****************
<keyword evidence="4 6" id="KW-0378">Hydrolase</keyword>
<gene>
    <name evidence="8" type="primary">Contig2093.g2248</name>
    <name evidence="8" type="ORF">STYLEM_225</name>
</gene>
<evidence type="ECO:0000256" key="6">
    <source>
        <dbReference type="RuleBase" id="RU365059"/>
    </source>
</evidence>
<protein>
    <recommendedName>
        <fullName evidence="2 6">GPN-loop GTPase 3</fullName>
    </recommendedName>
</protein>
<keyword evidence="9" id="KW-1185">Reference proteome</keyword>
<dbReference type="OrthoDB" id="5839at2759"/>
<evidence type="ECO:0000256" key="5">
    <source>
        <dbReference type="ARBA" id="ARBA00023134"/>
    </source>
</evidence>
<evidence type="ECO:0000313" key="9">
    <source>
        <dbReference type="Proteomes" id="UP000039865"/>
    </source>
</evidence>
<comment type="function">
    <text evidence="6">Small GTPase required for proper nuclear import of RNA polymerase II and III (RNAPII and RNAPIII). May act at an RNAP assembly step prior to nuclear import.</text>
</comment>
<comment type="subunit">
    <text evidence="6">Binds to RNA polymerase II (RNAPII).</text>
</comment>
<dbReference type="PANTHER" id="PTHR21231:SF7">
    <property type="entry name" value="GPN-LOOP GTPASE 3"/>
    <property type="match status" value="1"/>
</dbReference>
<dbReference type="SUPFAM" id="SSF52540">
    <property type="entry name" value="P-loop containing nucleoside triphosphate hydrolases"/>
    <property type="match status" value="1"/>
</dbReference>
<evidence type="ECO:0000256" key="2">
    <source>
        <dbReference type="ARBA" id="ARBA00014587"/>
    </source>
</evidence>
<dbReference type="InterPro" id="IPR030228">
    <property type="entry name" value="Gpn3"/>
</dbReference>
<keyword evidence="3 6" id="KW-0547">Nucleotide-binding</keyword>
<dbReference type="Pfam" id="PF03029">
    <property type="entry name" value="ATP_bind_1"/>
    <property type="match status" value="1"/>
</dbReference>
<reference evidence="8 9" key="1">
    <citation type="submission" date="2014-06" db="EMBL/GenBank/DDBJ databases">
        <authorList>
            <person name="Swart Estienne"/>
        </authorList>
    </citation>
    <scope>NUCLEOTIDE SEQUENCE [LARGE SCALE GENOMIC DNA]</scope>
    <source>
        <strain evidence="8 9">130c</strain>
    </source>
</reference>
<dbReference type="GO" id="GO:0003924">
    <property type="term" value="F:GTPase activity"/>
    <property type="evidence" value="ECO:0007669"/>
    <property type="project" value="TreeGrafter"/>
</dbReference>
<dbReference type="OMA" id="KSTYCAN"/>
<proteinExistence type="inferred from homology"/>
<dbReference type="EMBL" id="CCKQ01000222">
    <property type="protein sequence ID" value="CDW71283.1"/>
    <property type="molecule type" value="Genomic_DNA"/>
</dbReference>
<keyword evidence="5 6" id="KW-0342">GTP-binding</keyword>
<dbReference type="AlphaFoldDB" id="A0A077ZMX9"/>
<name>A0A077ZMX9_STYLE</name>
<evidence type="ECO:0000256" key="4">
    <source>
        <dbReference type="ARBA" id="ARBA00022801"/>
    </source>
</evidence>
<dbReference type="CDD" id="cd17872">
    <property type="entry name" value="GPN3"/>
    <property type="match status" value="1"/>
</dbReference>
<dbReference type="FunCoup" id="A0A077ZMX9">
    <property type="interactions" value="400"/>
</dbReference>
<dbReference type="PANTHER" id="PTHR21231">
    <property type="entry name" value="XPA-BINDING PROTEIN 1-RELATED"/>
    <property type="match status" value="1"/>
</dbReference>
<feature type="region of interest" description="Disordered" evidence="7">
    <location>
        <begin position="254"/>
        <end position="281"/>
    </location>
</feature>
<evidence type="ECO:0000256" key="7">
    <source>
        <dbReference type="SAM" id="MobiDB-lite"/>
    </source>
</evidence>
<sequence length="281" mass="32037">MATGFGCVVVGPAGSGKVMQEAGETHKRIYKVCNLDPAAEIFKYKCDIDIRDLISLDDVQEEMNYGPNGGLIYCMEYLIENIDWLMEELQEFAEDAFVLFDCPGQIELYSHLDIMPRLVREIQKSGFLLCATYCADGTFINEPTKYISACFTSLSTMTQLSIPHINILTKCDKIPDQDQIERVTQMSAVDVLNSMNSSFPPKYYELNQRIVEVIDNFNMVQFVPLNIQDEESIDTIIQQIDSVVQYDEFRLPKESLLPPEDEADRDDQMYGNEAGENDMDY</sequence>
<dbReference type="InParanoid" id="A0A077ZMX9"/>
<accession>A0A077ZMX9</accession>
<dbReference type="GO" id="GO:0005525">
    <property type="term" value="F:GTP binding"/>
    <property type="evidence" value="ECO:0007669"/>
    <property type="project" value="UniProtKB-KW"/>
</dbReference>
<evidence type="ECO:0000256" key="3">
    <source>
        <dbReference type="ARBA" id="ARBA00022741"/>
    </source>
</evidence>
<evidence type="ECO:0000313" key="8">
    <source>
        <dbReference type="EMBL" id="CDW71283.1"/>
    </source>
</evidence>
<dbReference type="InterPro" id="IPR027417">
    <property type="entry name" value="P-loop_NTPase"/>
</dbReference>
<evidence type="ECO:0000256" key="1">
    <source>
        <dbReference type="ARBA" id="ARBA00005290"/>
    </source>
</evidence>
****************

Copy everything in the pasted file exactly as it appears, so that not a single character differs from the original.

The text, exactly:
<keyword evidence="4 6" id="KW-0378">Hydrolase</keyword>
<gene>
    <name evidence="8" type="primary">Contig2093.g2248</name>
    <name evidence="8" type="ORF">STYLEM_225</name>
</gene>
<evidence type="ECO:0000256" key="6">
    <source>
        <dbReference type="RuleBase" id="RU365059"/>
    </source>
</evidence>
<protein>
    <recommendedName>
        <fullName evidence="2 6">GPN-loop GTPase 3</fullName>
    </recommendedName>
</protein>
<keyword evidence="9" id="KW-1185">Reference proteome</keyword>
<dbReference type="OrthoDB" id="5839at2759"/>
<evidence type="ECO:0000256" key="5">
    <source>
        <dbReference type="ARBA" id="ARBA00023134"/>
    </source>
</evidence>
<evidence type="ECO:0000313" key="9">
    <source>
        <dbReference type="Proteomes" id="UP000039865"/>
    </source>
</evidence>
<comment type="function">
    <text evidence="6">Small GTPase required for proper nuclear import of RNA polymerase II and III (RNAPII and RNAPIII). May act at an RNAP assembly step prior to nuclear import.</text>
</comment>
<comment type="subunit">
    <text evidence="6">Binds to RNA polymerase II (RNAPII).</text>
</comment>
<dbReference type="PANTHER" id="PTHR21231:SF7">
    <property type="entry name" value="GPN-LOOP GTPASE 3"/>
    <property type="match status" value="1"/>
</dbReference>
<dbReference type="SUPFAM" id="SSF52540">
    <property type="entry name" value="P-loop containing nucleoside triphosphate hydrolases"/>
    <property type="match status" value="1"/>
</dbReference>
<evidence type="ECO:0000256" key="2">
    <source>
        <dbReference type="ARBA" id="ARBA00014587"/>
    </source>
</evidence>
<dbReference type="InterPro" id="IPR030228">
    <property type="entry name" value="Gpn3"/>
</dbReference>
<keyword evidence="3 6" id="KW-0547">Nucleotide-binding</keyword>
<dbReference type="Pfam" id="PF03029">
    <property type="entry name" value="ATP_bind_1"/>
    <property type="match status" value="1"/>
</dbReference>
<reference evidence="8 9" key="1">
    <citation type="submission" date="2014-06" db="EMBL/GenBank/DDBJ databases">
        <authorList>
            <person name="Swart Estienne"/>
        </authorList>
    </citation>
    <scope>NUCLEOTIDE SEQUENCE [LARGE SCALE GENOMIC DNA]</scope>
    <source>
        <strain evidence="8 9">130c</strain>
    </source>
</reference>
<dbReference type="GO" id="GO:0003924">
    <property type="term" value="F:GTPase activity"/>
    <property type="evidence" value="ECO:0007669"/>
    <property type="project" value="TreeGrafter"/>
</dbReference>
<dbReference type="OMA" id="KSTYCAN"/>
<proteinExistence type="inferred from homology"/>
<dbReference type="EMBL" id="CCKQ01000222">
    <property type="protein sequence ID" value="CDW71283.1"/>
    <property type="molecule type" value="Genomic_DNA"/>
</dbReference>
<keyword evidence="5 6" id="KW-0342">GTP-binding</keyword>
<dbReference type="AlphaFoldDB" id="A0A077ZMX9"/>
<name>A0A077ZMX9_STYLE</name>
<evidence type="ECO:0000256" key="4">
    <source>
        <dbReference type="ARBA" id="ARBA00022801"/>
    </source>
</evidence>
<dbReference type="CDD" id="cd17872">
    <property type="entry name" value="GPN3"/>
    <property type="match status" value="1"/>
</dbReference>
<dbReference type="FunCoup" id="A0A077ZMX9">
    <property type="interactions" value="400"/>
</dbReference>
<dbReference type="PANTHER" id="PTHR21231">
    <property type="entry name" value="XPA-BINDING PROTEIN 1-RELATED"/>
    <property type="match status" value="1"/>
</dbReference>
<feature type="region of interest" description="Disordered" evidence="7">
    <location>
        <begin position="254"/>
        <end position="281"/>
    </location>
</feature>
<evidence type="ECO:0000256" key="7">
    <source>
        <dbReference type="SAM" id="MobiDB-lite"/>
    </source>
</evidence>
<sequence length="281" mass="32037">MATGFGCVVVGPAGSGKVMQEAGETHKRIYKVCNLDPAAEIFKYKCDIDIRDLISLDDVQEEMNYGPNGGLIYCMEYLIENIDWLMEELQEFAEDAFVLFDCPGQIELYSHLDIMPRLVREIQKSGFLLCATYCADGTFINEPTKYISACFTSLSTMTQLSIPHINILTKCDKIPDQDQIERVTQMSAVDVLNSMNSSFPPKYYELNQRIVEVIDNFNMVQFVPLNIQDEESIDTIIQQIDSVVQYDEFRLPKESLLPPEDEADRDDQMYGNEAGENDMDY</sequence>
<dbReference type="InParanoid" id="A0A077ZMX9"/>
<accession>A0A077ZMX9</accession>
<dbReference type="GO" id="GO:0005525">
    <property type="term" value="F:GTP binding"/>
    <property type="evidence" value="ECO:0007669"/>
    <property type="project" value="UniProtKB-KW"/>
</dbReference>
<evidence type="ECO:0000256" key="3">
    <source>
        <dbReference type="ARBA" id="ARBA00022741"/>
    </source>
</evidence>
<evidence type="ECO:0000313" key="8">
    <source>
        <dbReference type="EMBL" id="CDW71283.1"/>
    </source>
</evidence>
<dbReference type="InterPro" id="IPR027417">
    <property type="entry name" value="P-loop_NTPase"/>
</dbReference>
<evidence type="ECO:0000256" key="1">
    <source>
        <dbReference type="ARBA" id="ARBA00005290"/>
    </source>
</evidence>